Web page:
If you love tiny things, then you’ll love the many different ways you can enjoy miniature plants. They’re a great way to display plants in a windowsill, on a shelf, or tabletop. Miniature plants are also a good option for small spaces such as a dorm room, apartment, or office. Create a miniature garden with a dish garden, fairy garden, a terrarium, or a set of teacup plants. Once you have the perfect container picked out, you’ll need to decide on what miniature plants are suitable.
Here are ten miniature plants you may want to consider:
1. Polka Dot Plant (Hypoestes phyllostachya)
The vivid leaves of this Madagascar native will add a pop of color to your mini garden. The green leaves of the Hypoestes can be splattered with spots and dashes of white, pink, purple, or red. To keep this miniature plant compact and bushy, pinch off new leaves as they bud.
2. Nerve Plant (Fittonia species)
The simple, eye-catching beauty of the nerve plant makes for a lovely teacup plant. The green leaves can be etched with white or pink veins and the striking contrast will embellish a terrarium nicely. Fittonia is a slow-growing houseplant that stays small and does well in mini gardens.
3. Club Moss (Selaginella species)
Among houseplants that stay small, the feathery leaves of club moss are a source of depth and texture. Club moss is native to sub-Saharan Africa and will enjoy the greenhouse-like environment of a terrarium. Simply prune the Selaginella often to keep the creeping stems within the small space.
4. Baby’s Tears (Soleirolia soleirolii)
Monsieur Soleirol discovered this elegant beauty in Corsica in the early 19th century. Baby’s tear’s dainty little leaves make it the perfect plant for a fairy garden, where it can be used to simulate moss. For a charming look, allow the Soleirolia vine to spill over the sides of a teacup or pretty porcelain dish.
5. Creeping Inch Plant (Callisia repens)
Creeping inch plant is a trailing houseplant that stays small but spreads readily. The leaves are densely packed and get smaller in size the further out from the plant’s core they get. The leaves of the ‘Pink Lady’ variety are green with white stripes and have a pink tint. Creeping Inch Plant is also known as Bolivian Wandering Jew, Dwarf Wandering Jew, or Turtle vine.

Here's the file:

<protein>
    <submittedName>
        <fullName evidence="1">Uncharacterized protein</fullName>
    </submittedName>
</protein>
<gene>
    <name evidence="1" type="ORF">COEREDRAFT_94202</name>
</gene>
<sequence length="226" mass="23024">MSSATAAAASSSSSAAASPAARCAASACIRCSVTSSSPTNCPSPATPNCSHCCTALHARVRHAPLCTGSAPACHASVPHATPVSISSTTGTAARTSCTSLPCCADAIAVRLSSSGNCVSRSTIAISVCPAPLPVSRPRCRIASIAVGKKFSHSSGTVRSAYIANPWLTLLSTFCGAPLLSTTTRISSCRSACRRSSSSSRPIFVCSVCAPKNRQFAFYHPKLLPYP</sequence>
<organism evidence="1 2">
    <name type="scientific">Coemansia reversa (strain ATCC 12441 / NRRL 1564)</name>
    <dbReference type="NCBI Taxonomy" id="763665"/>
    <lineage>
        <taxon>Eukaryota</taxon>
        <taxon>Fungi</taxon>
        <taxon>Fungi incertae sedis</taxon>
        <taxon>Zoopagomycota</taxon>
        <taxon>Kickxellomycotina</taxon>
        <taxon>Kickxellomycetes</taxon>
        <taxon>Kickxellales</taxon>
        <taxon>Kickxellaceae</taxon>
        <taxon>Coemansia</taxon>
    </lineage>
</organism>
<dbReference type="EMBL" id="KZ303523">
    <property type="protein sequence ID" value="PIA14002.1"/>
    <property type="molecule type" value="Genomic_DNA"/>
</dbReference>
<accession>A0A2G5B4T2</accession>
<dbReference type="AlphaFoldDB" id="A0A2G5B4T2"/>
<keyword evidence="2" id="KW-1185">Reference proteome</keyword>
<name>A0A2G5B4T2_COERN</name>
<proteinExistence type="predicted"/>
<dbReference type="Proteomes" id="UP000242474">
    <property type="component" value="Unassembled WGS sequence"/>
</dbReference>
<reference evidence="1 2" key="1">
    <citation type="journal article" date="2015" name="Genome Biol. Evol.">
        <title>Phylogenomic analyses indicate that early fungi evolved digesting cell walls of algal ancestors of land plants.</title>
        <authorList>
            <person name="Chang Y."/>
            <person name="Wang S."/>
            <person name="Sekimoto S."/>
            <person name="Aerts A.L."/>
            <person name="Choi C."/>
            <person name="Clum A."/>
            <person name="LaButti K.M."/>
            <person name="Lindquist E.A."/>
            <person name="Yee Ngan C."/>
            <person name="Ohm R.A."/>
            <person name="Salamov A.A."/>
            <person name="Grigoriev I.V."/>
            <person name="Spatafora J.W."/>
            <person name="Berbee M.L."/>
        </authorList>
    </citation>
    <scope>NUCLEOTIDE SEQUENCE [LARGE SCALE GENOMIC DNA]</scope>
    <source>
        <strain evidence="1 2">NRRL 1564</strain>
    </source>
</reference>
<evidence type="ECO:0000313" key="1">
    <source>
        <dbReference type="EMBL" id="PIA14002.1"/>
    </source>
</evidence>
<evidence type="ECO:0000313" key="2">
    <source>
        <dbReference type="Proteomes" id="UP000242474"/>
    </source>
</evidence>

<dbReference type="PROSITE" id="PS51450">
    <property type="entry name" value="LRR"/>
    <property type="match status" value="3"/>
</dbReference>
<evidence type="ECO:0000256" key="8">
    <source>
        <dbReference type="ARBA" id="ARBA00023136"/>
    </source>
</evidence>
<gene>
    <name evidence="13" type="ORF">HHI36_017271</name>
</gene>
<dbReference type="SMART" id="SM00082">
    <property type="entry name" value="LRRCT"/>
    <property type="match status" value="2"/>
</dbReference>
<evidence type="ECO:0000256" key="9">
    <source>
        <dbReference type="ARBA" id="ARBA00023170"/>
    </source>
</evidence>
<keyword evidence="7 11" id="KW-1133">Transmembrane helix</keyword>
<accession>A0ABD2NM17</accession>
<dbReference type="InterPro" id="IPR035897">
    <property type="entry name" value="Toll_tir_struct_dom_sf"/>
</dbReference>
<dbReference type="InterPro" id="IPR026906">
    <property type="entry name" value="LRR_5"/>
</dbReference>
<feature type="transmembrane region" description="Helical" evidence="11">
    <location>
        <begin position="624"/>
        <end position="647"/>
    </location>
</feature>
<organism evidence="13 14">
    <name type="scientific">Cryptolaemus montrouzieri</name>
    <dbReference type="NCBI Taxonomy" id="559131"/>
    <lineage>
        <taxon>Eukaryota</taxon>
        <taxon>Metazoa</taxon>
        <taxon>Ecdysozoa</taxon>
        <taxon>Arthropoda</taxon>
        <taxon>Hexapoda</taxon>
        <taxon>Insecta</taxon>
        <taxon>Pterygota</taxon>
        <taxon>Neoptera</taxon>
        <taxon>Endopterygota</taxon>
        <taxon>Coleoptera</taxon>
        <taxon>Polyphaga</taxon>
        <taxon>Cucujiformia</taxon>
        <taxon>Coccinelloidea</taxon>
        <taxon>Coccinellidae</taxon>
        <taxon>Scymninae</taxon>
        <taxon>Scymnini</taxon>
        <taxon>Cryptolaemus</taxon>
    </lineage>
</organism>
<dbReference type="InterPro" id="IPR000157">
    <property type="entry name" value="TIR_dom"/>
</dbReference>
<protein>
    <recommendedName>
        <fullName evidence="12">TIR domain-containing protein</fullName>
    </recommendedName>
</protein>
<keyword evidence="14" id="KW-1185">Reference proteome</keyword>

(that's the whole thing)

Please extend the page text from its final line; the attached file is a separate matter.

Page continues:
6. Variegated Ivy (Hedera helix)
Beautiful, adaptable, and tough, English Ivy is most often found outdoors climbing a garden fence or wall. For a captivating miniature effect, keep the ivy trimmed close. Grow it in a dish or fairy garden and let a few vines scale a nearby tiny trellis.
7. Peperomia (Peperomia species)
Native to Mexico, South America, and the Caribbean, Peperomia comes in a variety of colors and patterns. The leaves can be large or small; textured or smooth; variegated, marbled, or solid; and come in shades of red, green, gray, or purple. It has distinctive conical flowers that spike up through the foliage.
8. String of Pearls (Senecio rowleyanus)
For a change from leafy plants, Senecio’s dangling, round foliage looks like a string of green pearls. The shallow roots of this succulent make it the perfect plant for a teacup or dish garden. It has tiny white flowers with long stamens that have a spicy, cinnamon-like scent.
9. Leptinella (Leptinella squalida)
Leptinella’s tiny greenish-yellow flowers and bronze-tinted foliage have earned it the nickname “brass buttons”. There’s also a popular hybrid named ‘Platt’s Black’ that produces deep purple-black foliage that is ideal for creating color contrast in a mixed planting. The tiny, textured foliage resembles large-scale fern plants. Use it to create the illusion of ferns in a terrarium, dish garden, or fairy garden.
10. Chinese Money Plant (Pilea species)
Pilea is a fun, offbeat plant with many nicknames. The round-shaped leaves led to the nickname “pancake plant”, and in China it is known as the “Chinese money plant”, because the leaves are thought to resemble coins. In China it is believed that displaying this plant will bring luck and fortune to its owner.
The “babies” that Pilea plants produce are easily removed and replanted, leading people to share this “pass it on plant” with friends. To help the plant stay small, cut off the babies and plant them or pass them along to other plant lovers.
Keeping Miniature Houseplants Healthy
Miniature houseplants are easy to grow and there are many ways to use them. Here are some tips for growing miniature plants:
- When planning a fairy garden, terrarium, or dish garden be sure the soil can drain well. A container with drainage holes would be ideal. You can – carefully – drill a hole in a teacup, or other small container, and use a saucer to catch any water that drains out (then empty the excess water from the saucer).
- Grow in a location near a window where the plant will receive bright, indirect light or grow under artificial light.
- Avoid overwatering by allowing the top inch of soil to dry out between waterings.
- Use a balanced liquid fertilizer once a month when the plants are actively growing (usually spring and summer).
- Trim your miniature plants to stay within the confines of their little containers or let them trail over the edges.
Click one of these links to find more ideas on creating teacup plants, dish gardens, fairy gardens, or terrariums using miniature houseplants.